Catherine, Duchess of Cambridge, turned 40 on Sunday, raising her profile with her husband, Prince William, the future king, while hitting the milestone.
Since marrying into Britain’s most famous family in 2011, the former Kate Middleton has become one of the most popular royals – and a central figure to its future.
His image as a safe pair of hands in difficult times for the monarchy was promoted at a televised Christmas carol concert in December.
He delighted fans with his musical prowess for his touching song “For Those Who Can’t Be Here” with British singer-songwriter Tom Walker on piano.
Kate rehearsed in secret for a surprise performance at Westminster Abbey dedicated to all those who have served their communities during the coronavirus pandemic.
“She was absolutely brilliant – she broke it. What a talented, kind, warm, lovely person,” Walker said, describing her as “very cold, very nice” to everyone.
Both Kate and William, who turned 40 in June, have been more visible public figures since the start of the global health crisis.
The couple have held video meetings with frontline health workers battling the outbreak, which has claimed nearly 150,000 lives in the UK since early 2020.
He has also opened up about life in lockdown with his three children – albeit on a royal estate piled up in a sprawling countryside.
As sanctions are lifted, he has been seen in official engagements, from the spectacular world premiere of the new James Bond film to meeting world leaders at the G7 and UN climate change conferences.
Kate has also taken her own initiatives such as promoting early years education and promoting mental health and protecting the environment with William.
– Humble Flexibility –
Jamie Lowther-Pinkerton, the couple’s former private secretary, told The Times newspaper that part of Kate’s appeal was her humble, straightforward and unflappable nature.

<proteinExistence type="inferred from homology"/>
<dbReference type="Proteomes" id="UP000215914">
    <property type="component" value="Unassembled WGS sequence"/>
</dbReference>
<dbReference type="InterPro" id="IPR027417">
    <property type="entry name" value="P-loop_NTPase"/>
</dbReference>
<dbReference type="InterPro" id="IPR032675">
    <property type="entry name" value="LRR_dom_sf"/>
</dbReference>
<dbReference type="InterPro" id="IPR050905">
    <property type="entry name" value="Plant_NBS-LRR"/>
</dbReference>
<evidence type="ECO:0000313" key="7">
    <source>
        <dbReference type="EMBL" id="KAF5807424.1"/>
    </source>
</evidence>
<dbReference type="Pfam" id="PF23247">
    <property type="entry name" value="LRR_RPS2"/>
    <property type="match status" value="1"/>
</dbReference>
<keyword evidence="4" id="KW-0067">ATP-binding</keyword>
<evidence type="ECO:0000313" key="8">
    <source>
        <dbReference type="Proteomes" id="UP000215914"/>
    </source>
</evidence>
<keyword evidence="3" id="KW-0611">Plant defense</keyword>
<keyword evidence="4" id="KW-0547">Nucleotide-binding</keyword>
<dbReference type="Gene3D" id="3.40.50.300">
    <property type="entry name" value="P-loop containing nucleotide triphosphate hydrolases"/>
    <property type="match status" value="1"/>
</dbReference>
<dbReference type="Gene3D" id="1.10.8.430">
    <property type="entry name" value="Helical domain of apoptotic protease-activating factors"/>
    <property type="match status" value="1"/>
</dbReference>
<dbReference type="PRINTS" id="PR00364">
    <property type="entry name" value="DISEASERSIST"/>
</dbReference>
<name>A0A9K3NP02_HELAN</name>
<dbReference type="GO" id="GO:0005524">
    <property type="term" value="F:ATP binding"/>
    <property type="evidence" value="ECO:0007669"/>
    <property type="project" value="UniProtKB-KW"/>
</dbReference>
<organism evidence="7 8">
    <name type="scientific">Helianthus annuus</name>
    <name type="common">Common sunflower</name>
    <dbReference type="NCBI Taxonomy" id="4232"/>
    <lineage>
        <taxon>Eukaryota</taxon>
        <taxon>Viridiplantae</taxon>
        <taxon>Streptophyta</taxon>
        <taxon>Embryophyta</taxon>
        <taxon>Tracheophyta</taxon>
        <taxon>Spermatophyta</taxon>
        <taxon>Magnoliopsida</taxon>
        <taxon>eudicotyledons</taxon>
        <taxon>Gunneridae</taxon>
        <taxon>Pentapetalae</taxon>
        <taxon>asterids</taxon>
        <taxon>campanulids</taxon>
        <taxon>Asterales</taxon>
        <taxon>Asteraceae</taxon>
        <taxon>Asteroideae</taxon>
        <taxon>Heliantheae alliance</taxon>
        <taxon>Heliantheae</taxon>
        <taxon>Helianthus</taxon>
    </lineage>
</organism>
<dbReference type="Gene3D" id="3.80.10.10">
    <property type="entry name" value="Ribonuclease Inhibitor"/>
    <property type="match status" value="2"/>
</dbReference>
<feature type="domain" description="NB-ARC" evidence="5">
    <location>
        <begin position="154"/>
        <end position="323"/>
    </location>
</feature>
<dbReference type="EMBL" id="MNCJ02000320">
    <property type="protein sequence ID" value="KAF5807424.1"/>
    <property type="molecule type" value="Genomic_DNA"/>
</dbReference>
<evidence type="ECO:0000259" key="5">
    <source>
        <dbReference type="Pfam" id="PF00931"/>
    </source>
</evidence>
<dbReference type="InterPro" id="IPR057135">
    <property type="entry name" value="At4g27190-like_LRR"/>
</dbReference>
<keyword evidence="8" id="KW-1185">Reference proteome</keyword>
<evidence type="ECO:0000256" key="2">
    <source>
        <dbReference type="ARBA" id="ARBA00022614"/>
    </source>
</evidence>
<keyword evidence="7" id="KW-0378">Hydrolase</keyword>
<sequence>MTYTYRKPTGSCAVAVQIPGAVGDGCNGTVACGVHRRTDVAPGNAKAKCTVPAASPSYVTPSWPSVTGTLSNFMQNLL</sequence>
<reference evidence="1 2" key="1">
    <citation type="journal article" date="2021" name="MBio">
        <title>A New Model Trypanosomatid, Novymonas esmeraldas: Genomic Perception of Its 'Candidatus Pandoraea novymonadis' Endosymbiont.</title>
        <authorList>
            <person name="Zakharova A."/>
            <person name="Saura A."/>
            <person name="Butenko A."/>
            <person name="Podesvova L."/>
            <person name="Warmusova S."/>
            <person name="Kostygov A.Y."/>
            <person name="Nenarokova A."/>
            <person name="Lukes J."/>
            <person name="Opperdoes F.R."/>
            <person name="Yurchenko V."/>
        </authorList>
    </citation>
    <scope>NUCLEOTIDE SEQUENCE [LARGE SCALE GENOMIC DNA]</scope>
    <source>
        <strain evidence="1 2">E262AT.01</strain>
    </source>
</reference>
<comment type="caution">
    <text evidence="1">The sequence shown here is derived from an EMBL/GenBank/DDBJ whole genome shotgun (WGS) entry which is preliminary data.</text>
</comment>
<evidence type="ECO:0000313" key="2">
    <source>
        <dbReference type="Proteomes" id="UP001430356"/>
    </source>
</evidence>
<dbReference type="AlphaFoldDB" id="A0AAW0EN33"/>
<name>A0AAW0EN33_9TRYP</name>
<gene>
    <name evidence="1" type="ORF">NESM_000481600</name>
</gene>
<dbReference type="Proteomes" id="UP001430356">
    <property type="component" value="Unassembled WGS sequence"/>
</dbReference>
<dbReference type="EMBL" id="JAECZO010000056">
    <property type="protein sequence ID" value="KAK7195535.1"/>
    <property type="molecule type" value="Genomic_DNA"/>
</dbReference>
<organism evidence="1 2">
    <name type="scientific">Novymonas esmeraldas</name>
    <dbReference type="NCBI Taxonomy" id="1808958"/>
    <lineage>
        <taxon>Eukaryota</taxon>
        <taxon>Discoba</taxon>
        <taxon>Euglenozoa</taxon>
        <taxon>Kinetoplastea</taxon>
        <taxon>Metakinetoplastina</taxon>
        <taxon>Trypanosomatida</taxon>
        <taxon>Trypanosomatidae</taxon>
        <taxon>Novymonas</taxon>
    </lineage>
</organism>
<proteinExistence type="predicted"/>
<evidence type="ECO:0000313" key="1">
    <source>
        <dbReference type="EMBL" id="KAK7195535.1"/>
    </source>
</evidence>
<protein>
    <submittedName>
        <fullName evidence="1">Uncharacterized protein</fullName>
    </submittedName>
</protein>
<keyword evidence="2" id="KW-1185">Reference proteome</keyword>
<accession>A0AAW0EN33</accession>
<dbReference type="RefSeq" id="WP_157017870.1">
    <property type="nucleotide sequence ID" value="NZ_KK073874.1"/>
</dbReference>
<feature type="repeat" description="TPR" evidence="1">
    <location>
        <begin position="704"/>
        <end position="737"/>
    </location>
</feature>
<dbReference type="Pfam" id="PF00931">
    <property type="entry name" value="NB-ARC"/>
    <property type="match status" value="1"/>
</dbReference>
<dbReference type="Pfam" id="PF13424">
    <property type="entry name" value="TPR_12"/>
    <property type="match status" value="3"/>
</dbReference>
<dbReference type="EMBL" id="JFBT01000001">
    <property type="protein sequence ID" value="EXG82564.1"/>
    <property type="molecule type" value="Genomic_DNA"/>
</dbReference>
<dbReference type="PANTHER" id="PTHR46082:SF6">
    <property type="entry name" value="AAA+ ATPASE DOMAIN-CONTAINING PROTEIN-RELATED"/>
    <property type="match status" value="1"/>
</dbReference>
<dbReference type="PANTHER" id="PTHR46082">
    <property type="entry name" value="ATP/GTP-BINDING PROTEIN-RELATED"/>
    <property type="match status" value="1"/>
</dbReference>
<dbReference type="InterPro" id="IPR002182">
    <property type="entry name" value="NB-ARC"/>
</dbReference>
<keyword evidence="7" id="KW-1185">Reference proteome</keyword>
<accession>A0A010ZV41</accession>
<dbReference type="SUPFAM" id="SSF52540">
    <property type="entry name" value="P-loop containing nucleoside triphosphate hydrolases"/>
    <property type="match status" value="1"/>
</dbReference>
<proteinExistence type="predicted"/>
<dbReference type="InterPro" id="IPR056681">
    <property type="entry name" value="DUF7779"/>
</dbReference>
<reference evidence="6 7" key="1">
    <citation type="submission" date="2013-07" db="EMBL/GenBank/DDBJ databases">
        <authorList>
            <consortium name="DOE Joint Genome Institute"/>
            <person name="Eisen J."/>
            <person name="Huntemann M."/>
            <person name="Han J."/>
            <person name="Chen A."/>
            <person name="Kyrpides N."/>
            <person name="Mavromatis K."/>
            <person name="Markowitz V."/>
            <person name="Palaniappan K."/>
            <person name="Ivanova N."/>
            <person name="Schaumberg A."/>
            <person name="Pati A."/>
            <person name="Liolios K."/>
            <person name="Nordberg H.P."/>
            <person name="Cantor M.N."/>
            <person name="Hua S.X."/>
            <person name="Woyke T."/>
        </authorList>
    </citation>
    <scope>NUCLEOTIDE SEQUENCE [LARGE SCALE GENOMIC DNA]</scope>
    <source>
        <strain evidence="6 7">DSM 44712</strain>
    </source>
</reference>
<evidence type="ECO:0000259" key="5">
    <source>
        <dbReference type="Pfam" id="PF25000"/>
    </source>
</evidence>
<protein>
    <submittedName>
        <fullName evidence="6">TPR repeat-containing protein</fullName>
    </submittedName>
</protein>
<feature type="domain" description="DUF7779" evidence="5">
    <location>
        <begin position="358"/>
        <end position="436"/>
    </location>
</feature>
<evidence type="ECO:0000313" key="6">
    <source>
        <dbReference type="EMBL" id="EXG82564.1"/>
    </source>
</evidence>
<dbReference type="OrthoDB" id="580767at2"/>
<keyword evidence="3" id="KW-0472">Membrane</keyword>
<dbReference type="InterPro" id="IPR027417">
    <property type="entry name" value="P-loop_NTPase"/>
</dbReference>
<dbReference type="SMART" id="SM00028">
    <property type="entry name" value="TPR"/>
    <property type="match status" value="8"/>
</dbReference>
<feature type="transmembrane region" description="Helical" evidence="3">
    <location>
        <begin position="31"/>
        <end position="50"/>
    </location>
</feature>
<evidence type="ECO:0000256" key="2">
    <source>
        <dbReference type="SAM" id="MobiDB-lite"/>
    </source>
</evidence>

“It takes time to talk to people,” he said, comparing him to his mother, Queen Elizabeth II, who was a symbol of British resilience during World War II.
“She is strict. She has found that the Queen Mother feels in her, so that when things need to be done, she is there to do them.”
There was a lot of focus on Kate as she and William began dating as students in Scotland, her middle-class background.
Despite attending one of Britain’s top private schools, much was built on how she would fit into the mystical world of royalty with her own traditions and traditions.
Initial comparisons were inevitably made of William with his mother, Princess Diana, who was struggling with forensic media scrutiny after marrying Prince Charles in 1981.
But Kate appeared to be at least eager to take on royal duties in public, and unlike her sister-in-law Meghan, gave little.
In the British media, she has received favorable coverage, especially since Meghan and her husband Prince Harry left royal life and moved to the United States last year.
– Up to the task? ,
Some attribute the difference in public attitudes towards Kate and Meghan to the British response to emotional clarity in a country known for a hard upper lip.
Certainly, Meghan’s criticism of a prestigious British institution, including accusations of racism, didn’t help.
Nonetheless, Kate – known for her carefully curated social media posts of family life – has faced some brickbats, not least for her immaculate appearance.
Novelist Hilary Mantel even accused him of looking like a “shop-window mannequin without his personality”.
But she is clearly seen as a trusted figure in royal circles at a crucial time.
The royal family has also been shaken by US civil claims for sexual assault against the Queen’s second son, Prince Andrew, and his ties to convicted sex offenders Jeffrey Epstein and Ghislaine Maxwell.
Harry is also set to publish his memoirs this year amid fears of new revelations.
With the Queen now 95 and withdrawing from public duties on health grounds, William’s father Charles and his second wife, Camilla, have become more prominent.
But with Charles now 73, his reign, when it begins, is already being seen as a transition to a more up-to-date, sympathetic, Instagrammable version of a respected institution of William and Kate.
Royal writer Phil Dampier said with Harry in self-exile, Andrew in the shadows, and other senior royals aging, “the whole future rests with William and Kate”.
“Luckily they see to the task and I’m sure the best of it is yet to come,” he told the Daily Mail.
(Except for the title, this story has not been edited by NDTV staff and is published from a syndicated feed.)